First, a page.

American conservatism has in the past few decades become an ever more robust coalition of populist “non-conformist dissenters”: free marketers, social conservatives, national-security hawks, national-cohesion conservatives, patriotic libertarians, etc. Analogous to 18th-century British Whigs, these dissenters are united in their non-conformity to the “established church” of 21st-century America and its prevailing progressive orthodoxy. On the other hand, American business and its GOP allies who do not look beyond “economic man” either silently accept or actively approve the dogmas of progressive orthodoxy – the diversity project, multiculturalism, radical feminism, globalism, mass immigration, environmentalism, and all of the progressive social issues.
Immigration politics is at the heart of the divide between conservative populist groups, on one side, and corporate elites within the GOP on the other. Senator Jeff Sessions of Alabama wrote a memo in July to his fellow Republican lawmakers, calling on them to “flip the immigration debate on its head.” At National Review Online, Sessions urged the GOP to “adopt a humble and honest populism” and distance itself from “the corporate titans who believe the immigration policy for our entire country should be modeled to pad their bottom line.”
The GOP lost the 2012 election, Sessions said, “because it hemorrhaged support from middle and low-income Americans of all backgrounds,” and the party must now mount an “unapologetic defense of working Americans.” He noted that Americans oppose by a two-to-one margin increasing low-skilled immigration and also strongly oppose any legalization of illegal immigrants before border security is in place. Sessions made the key political point that Republicans have a golden opportunity to appeal once again to Reagan Democrats, who are, as John O’Sullivan put it in a statement lauding Sessions, an “electoral bloc that dwarfs any other in numerical terms.”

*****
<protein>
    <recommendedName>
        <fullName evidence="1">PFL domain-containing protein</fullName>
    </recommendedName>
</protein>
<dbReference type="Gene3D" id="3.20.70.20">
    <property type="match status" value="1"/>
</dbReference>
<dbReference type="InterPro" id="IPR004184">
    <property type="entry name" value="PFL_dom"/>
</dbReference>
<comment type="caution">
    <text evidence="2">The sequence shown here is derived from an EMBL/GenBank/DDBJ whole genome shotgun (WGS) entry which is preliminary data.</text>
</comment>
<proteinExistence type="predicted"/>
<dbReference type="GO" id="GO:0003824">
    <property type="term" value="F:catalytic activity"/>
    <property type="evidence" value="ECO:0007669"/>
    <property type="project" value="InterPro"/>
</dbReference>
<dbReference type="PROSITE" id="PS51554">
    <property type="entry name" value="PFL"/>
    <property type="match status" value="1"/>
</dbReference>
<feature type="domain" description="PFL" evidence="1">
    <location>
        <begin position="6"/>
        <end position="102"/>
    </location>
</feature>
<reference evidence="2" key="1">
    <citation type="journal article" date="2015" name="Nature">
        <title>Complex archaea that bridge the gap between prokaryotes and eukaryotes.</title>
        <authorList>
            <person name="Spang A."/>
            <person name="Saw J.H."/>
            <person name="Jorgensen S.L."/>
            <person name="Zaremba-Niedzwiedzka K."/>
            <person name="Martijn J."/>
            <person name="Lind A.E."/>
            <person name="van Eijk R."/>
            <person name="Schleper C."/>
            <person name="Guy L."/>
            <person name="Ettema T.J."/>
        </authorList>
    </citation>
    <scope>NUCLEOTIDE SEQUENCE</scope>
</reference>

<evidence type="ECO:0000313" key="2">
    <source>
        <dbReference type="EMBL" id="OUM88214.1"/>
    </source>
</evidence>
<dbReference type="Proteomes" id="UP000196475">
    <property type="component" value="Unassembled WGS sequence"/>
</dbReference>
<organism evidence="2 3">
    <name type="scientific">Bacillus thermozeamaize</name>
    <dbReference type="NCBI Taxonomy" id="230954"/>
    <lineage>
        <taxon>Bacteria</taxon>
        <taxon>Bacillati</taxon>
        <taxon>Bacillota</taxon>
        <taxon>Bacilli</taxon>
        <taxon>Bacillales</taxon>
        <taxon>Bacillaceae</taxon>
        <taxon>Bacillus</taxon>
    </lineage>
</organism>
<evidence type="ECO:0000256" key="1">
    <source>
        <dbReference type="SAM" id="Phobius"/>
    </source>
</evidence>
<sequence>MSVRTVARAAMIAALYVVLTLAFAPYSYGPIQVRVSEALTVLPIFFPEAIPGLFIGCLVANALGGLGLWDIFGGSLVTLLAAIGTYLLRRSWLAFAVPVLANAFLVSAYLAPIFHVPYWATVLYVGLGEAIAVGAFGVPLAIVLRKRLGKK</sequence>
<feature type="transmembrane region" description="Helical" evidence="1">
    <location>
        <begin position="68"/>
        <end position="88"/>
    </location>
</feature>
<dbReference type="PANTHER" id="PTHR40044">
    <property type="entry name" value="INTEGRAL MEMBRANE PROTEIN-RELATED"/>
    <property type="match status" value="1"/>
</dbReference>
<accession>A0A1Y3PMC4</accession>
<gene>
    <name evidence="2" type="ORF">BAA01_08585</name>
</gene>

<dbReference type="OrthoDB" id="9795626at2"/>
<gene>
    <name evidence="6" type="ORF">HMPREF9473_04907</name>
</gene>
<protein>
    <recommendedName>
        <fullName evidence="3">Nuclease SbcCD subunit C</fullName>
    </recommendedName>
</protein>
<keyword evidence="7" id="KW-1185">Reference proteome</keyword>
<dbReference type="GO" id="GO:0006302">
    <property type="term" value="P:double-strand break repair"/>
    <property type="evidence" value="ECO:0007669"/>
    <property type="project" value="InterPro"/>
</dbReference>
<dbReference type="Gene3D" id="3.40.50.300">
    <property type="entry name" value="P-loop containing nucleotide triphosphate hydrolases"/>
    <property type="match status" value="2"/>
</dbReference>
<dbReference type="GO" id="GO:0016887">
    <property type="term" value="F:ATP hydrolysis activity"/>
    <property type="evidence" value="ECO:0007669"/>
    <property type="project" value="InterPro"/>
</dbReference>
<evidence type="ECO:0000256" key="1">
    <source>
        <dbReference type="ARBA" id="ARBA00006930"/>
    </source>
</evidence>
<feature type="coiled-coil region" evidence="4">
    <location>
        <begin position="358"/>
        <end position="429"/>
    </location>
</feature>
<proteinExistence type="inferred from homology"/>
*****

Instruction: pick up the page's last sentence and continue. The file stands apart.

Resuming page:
Two preconditions of populist ascendancy are already emerging in embryonic form: first, a Sister Souljah–style rebuke of corporate elites and, second, the development of policy measures aimed specifically at supporting the middle and working classes. To the first point, Sessions on Labor Day chided pro-immigration-reform business groups and pointedly raised the issue of American patriotism, asking, “What is the loyalty a nation owes to its own citizens?” On the second point, conservative policy intellectuals as well as elected officials such as Senator Mike Lee of Utah are beginning to formulate policy initiatives focused on strengthening the middle and working classes.
Barack Obama’s most effective campaign argument in 2012 was that Romney represented corporate America while the president and his party were fighting for ordinary Americans. Immigration is the first issue on which to turn this accusation back against Democrats and seize the moral high ground by speaking up for the real underdog, the American worker. Let us begin the re-branding, as Jeff Sessions suggests, with conservatives and the GOP vigorously and unapologetically opposing all legislation that increases low-skilled immigration and denouncing “comprehensive immigration reform” for what it is: class warfare waged by an unholy alliance of Obama, progressive elites, and big business against the well-being and way of life of the American middle and working classes.
— John Fonte is a senior fellow at the Hudson Institute and author of Sovereignty or Submission: Will Americans Rule Themselves or Be Ruled by Others?